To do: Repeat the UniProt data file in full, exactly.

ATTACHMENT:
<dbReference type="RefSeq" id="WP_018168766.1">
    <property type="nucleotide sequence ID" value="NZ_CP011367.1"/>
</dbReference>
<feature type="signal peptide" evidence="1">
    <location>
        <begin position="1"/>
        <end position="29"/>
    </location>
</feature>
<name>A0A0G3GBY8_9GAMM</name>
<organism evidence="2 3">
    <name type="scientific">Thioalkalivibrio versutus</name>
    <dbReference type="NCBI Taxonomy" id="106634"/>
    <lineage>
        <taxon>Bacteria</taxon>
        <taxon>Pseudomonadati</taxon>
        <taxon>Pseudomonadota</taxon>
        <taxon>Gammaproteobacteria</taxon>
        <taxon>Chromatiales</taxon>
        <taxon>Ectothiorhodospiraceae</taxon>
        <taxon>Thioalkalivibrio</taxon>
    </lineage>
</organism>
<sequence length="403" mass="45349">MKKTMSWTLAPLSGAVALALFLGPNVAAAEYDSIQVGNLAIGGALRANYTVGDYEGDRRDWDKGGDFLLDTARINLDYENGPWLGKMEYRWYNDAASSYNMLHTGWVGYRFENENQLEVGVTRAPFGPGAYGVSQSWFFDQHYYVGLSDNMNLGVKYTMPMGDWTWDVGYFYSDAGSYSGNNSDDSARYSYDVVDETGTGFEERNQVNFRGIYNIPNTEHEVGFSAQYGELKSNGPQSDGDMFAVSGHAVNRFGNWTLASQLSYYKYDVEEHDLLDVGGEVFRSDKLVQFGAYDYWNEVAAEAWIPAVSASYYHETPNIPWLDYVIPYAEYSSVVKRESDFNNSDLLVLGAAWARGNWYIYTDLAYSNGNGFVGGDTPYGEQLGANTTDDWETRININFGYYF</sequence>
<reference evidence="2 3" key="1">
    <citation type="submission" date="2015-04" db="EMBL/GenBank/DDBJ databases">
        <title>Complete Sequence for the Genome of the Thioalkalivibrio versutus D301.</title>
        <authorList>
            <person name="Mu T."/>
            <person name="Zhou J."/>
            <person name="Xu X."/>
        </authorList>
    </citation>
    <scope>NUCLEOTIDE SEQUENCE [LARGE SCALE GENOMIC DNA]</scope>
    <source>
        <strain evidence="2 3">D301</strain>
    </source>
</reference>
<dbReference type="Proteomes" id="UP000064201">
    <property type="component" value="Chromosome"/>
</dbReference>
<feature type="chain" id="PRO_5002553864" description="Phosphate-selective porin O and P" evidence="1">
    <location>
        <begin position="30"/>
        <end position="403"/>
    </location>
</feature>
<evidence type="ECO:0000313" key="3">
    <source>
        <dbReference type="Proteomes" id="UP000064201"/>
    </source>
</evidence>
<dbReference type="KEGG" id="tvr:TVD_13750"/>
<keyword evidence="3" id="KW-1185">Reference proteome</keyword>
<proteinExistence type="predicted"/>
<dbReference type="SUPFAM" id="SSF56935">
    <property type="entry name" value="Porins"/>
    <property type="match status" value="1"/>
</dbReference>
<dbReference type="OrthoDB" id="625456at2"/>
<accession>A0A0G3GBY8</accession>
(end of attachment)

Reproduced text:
<dbReference type="RefSeq" id="WP_018168766.1">
    <property type="nucleotide sequence ID" value="NZ_CP011367.1"/>
</dbReference>
<feature type="signal peptide" evidence="1">
    <location>
        <begin position="1"/>
        <end position="29"/>
    </location>
</feature>
<name>A0A0G3GBY8_9GAMM</name>
<organism evidence="2 3">
    <name type="scientific">Thioalkalivibrio versutus</name>
    <dbReference type="NCBI Taxonomy" id="106634"/>
    <lineage>
        <taxon>Bacteria</taxon>
        <taxon>Pseudomonadati</taxon>
        <taxon>Pseudomonadota</taxon>
        <taxon>Gammaproteobacteria</taxon>
        <taxon>Chromatiales</taxon>
        <taxon>Ectothiorhodospiraceae</taxon>
        <taxon>Thioalkalivibrio</taxon>
    </lineage>
</organism>
<sequence length="403" mass="45349">MKKTMSWTLAPLSGAVALALFLGPNVAAAEYDSIQVGNLAIGGALRANYTVGDYEGDRRDWDKGGDFLLDTARINLDYENGPWLGKMEYRWYNDAASSYNMLHTGWVGYRFENENQLEVGVTRAPFGPGAYGVSQSWFFDQHYYVGLSDNMNLGVKYTMPMGDWTWDVGYFYSDAGSYSGNNSDDSARYSYDVVDETGTGFEERNQVNFRGIYNIPNTEHEVGFSAQYGELKSNGPQSDGDMFAVSGHAVNRFGNWTLASQLSYYKYDVEEHDLLDVGGEVFRSDKLVQFGAYDYWNEVAAEAWIPAVSASYYHETPNIPWLDYVIPYAEYSSVVKRESDFNNSDLLVLGAAWARGNWYIYTDLAYSNGNGFVGGDTPYGEQLGANTTDDWETRININFGYYF</sequence>
<reference evidence="2 3" key="1">
    <citation type="submission" date="2015-04" db="EMBL/GenBank/DDBJ databases">
        <title>Complete Sequence for the Genome of the Thioalkalivibrio versutus D301.</title>
        <authorList>
            <person name="Mu T."/>
            <person name="Zhou J."/>
            <person name="Xu X."/>
        </authorList>
    </citation>
    <scope>NUCLEOTIDE SEQUENCE [LARGE SCALE GENOMIC DNA]</scope>
    <source>
        <strain evidence="2 3">D301</strain>
    </source>
</reference>
<dbReference type="Proteomes" id="UP000064201">
    <property type="component" value="Chromosome"/>
</dbReference>
<feature type="chain" id="PRO_5002553864" description="Phosphate-selective porin O and P" evidence="1">
    <location>
        <begin position="30"/>
        <end position="403"/>
    </location>
</feature>
<evidence type="ECO:0000313" key="3">
    <source>
        <dbReference type="Proteomes" id="UP000064201"/>
    </source>
</evidence>
<dbReference type="KEGG" id="tvr:TVD_13750"/>
<keyword evidence="3" id="KW-1185">Reference proteome</keyword>
<proteinExistence type="predicted"/>
<dbReference type="SUPFAM" id="SSF56935">
    <property type="entry name" value="Porins"/>
    <property type="match status" value="1"/>
</dbReference>
<dbReference type="OrthoDB" id="625456at2"/>
<accession>A0A0G3GBY8</accession>